Rye prof receives nearly $200K for research on how farming systems affect Great Lakes’ water quality

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By Abhay Sharma

Ryerson geography and environmental studies professor Christopher Wellen was awarded $199,800 in funding from the government of Ontario to research the effects of farming activities on the Great Lakes’ water quality.

With its new capital, Wellen’s team will analyze the differences in farming practices throughout a large area surrounding the lakes and aggregate data that will be useful for the government and collaborators, as well as any future studies in this field.

Having launched the project last month, Wellen’s team has already started brainstorming and gathering data from local farms in the province. According to Wellen, the funding is allocated for supporting the team’s salaries, tuition and living expenses. 

The project will focus on monitoring and analyzing data on how harmful nutrients are entering the Great Lakes through farming practices. Wellen explained that the nutrients involved could be fertilizers or manure that provide vitamins for plants to grow. 

“Nutrients help grow plants on the land, but sometimes they wash into water, they wash into rivers, they wash into the Great Lakes,” he said. He added that when they do enter the water, it could lead to aquatic plants being overgrown. 

“There’s all sorts of problems that are associated with that,” Wellen said. “Plants die with loss of oxygen, they can lead to fish kills, you also can’t really use a lake for swimming.” 

Wellen used algae blooms as an example: the toxins they release could potentially be dangerous. He said they not only suffocate and kill fish in the masses, but also affect water quality for humans and wildlife. In 2014, the city of Toledo, Ohio had to resort to drinking bottled water for three days due to high levels of toxins in Lake Erie.

This is a problem that occurs in the country as well. According to a Government of Canada report in 2019, “phosphorus levels were too high in the offshore waters of Lake Erie, resulting in a poor status.”

The results of Wellen’s research project will not only aid in understanding the issue at hand, but will also build awareness in farming communities across Ontario and on campus through student involvement with the research.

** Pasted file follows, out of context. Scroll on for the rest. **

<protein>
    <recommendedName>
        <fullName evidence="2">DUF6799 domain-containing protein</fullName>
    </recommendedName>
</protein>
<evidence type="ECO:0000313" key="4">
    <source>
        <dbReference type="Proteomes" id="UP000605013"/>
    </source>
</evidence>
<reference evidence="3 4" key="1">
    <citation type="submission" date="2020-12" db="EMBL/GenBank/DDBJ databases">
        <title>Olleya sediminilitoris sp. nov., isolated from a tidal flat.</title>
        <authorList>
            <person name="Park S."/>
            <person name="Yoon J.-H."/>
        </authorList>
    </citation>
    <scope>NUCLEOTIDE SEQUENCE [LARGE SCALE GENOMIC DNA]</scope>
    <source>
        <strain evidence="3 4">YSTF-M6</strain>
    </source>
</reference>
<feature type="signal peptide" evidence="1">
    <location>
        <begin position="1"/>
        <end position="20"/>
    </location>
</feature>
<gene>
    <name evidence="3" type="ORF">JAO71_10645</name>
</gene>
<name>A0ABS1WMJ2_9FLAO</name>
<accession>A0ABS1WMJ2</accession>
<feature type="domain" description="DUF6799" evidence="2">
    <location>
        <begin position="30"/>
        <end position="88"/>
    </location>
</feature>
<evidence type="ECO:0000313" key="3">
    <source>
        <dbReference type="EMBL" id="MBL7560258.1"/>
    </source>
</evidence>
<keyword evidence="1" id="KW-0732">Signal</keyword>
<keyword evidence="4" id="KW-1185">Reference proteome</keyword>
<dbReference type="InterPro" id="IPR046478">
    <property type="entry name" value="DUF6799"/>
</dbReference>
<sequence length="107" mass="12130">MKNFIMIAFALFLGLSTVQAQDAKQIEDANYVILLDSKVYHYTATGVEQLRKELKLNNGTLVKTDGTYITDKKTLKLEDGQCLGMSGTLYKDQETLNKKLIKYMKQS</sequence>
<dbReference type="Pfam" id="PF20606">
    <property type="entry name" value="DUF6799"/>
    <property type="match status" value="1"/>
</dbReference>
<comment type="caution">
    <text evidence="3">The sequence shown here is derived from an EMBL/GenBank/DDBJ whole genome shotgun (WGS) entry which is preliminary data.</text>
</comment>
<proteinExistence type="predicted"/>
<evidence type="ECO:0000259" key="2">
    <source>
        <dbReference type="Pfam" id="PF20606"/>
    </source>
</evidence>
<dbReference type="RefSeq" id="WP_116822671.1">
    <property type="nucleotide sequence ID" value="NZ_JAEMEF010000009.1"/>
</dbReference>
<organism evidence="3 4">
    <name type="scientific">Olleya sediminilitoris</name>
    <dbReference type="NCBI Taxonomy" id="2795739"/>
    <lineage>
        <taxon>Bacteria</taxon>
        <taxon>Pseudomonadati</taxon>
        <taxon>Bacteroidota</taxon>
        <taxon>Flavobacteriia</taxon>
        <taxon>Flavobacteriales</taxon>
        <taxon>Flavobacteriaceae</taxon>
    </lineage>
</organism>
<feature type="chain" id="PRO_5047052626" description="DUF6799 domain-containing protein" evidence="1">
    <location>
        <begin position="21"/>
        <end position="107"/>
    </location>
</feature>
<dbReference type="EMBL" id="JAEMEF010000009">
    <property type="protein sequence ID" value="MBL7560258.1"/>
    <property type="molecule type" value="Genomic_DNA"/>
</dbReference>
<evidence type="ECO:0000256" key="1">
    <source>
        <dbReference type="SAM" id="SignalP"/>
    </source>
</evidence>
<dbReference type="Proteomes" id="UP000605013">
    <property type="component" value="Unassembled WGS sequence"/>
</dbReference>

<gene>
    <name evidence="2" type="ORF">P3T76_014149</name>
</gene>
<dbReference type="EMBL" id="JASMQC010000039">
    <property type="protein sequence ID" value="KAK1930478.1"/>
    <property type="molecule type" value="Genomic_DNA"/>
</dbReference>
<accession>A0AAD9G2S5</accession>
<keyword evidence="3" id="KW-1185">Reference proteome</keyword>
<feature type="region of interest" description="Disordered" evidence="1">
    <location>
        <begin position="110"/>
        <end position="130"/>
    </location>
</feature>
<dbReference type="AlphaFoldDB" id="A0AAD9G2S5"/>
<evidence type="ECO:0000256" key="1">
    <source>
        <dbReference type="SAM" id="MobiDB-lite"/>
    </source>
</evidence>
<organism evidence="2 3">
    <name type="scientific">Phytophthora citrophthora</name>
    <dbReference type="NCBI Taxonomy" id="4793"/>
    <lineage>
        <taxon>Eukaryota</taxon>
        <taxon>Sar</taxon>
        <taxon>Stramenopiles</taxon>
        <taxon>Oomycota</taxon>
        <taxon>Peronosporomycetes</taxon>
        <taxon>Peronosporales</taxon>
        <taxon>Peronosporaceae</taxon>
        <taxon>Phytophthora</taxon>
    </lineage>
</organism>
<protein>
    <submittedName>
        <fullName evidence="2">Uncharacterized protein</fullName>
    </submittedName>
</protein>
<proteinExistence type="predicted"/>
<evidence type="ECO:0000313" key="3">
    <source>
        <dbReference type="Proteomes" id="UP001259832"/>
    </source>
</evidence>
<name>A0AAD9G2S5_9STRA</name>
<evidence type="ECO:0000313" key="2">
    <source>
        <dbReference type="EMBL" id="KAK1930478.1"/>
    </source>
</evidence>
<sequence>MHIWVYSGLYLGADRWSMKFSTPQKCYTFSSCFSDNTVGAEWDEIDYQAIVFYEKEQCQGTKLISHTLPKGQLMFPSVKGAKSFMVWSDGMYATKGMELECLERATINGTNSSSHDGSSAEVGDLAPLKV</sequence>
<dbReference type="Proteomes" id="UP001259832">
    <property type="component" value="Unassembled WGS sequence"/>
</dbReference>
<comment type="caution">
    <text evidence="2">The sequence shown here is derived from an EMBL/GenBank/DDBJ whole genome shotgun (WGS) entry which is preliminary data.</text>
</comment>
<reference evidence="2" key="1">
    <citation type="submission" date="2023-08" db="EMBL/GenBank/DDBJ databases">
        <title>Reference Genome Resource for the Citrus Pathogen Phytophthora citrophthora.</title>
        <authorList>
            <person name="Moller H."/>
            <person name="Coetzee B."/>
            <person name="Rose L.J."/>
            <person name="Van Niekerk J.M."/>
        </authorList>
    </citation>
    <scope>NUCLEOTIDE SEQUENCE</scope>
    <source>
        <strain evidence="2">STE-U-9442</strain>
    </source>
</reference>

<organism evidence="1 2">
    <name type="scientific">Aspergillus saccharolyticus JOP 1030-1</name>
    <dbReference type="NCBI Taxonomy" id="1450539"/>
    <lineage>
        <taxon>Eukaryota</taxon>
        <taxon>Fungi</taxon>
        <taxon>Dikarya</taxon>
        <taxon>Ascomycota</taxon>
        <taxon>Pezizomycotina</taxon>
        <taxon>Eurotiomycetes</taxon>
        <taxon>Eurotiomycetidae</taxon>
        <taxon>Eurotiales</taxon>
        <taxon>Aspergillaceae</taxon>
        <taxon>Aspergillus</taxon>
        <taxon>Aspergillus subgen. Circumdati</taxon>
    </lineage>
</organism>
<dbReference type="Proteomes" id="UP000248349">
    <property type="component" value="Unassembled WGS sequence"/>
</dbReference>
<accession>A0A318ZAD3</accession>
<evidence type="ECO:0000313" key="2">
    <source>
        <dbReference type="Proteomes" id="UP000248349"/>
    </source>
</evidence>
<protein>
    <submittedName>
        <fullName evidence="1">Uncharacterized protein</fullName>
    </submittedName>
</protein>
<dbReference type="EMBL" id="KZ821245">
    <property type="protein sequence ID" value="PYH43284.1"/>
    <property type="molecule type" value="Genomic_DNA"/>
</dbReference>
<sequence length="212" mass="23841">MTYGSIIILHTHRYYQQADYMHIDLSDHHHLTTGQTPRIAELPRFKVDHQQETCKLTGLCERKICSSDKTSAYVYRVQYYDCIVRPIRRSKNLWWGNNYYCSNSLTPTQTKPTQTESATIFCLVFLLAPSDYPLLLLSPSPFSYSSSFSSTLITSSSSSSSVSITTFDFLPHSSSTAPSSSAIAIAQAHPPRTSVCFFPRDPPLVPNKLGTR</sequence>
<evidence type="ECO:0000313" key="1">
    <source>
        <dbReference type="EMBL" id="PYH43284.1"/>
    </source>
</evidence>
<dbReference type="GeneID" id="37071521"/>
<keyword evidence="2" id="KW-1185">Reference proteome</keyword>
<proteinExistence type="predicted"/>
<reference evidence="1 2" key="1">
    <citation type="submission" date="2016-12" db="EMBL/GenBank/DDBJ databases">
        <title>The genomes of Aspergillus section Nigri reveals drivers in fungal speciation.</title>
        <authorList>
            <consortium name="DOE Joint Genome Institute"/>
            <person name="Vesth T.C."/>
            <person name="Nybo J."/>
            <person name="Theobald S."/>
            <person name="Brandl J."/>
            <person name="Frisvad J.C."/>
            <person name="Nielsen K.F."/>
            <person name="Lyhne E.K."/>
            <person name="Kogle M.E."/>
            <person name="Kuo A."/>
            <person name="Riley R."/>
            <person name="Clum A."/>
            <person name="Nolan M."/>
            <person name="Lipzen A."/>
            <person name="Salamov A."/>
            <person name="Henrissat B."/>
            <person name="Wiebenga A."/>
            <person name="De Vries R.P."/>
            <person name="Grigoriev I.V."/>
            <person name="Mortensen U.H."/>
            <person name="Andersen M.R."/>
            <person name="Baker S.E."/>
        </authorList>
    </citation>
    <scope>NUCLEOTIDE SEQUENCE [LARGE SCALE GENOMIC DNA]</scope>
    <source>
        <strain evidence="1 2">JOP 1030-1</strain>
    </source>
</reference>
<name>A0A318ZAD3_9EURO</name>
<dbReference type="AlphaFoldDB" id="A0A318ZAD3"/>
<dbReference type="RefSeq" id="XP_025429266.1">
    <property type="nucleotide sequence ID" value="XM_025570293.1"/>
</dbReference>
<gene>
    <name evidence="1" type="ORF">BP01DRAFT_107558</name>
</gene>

Laya Ahmadi, a PhD candidate in geography and environmental studies at Ryerson, is in charge of managing data and collecting farmer interviews. Ahmadi combines this work with information obtained from the Census of Agriculture to generalize the data to large parts of the province, according to Wellen. 

He said data regarding the specific details about nutrient run-off still remains ambiguous; most of the studies before this one have been small-scale and limited to one or a few watersheds.

When combining all of the pieces of this project, Wellen said, “it will allow us to have a really good sense of what have been the effects, at scale, of all of the management of nutrients on different farm fields.”

Farmers are stewards of the earth

As caretakers of farmland, Wellen described the relationship between farmers and their land as intergenerational and one that requires dedication. Farmers care for their land and the quality of the water around them and because of their cultivating attitude toward it, they can be considered stewards of the land, he said. 

That’s why project member Melisa Lumyes met with farmers and “went through all the aspects of their rotation,” observing what type of best management practices they were using. Wellen said these conversations were extensive and lasted from 45 minutes to two hours.

Wellen said he hopes to be able to discover exactly how these “nutrients are getting into the water and to quantify the effect of farming practices” by the 2023 deadline, in order to meet the Canadian and American governments’ goals. 

Both the Canadian and U.S. governments have committed to reducing nutrient inputs into Lake Erie by 40 per cent before 2025. In February 2018, the Canadian government initiated the Canada-Ontario Lake Erie action plan to address harmful algal blooms and improve the health of the lake.


  1. Congratulations! I hope some of that funding will also generate reports and discussion of the effects of human over-population on water quality.

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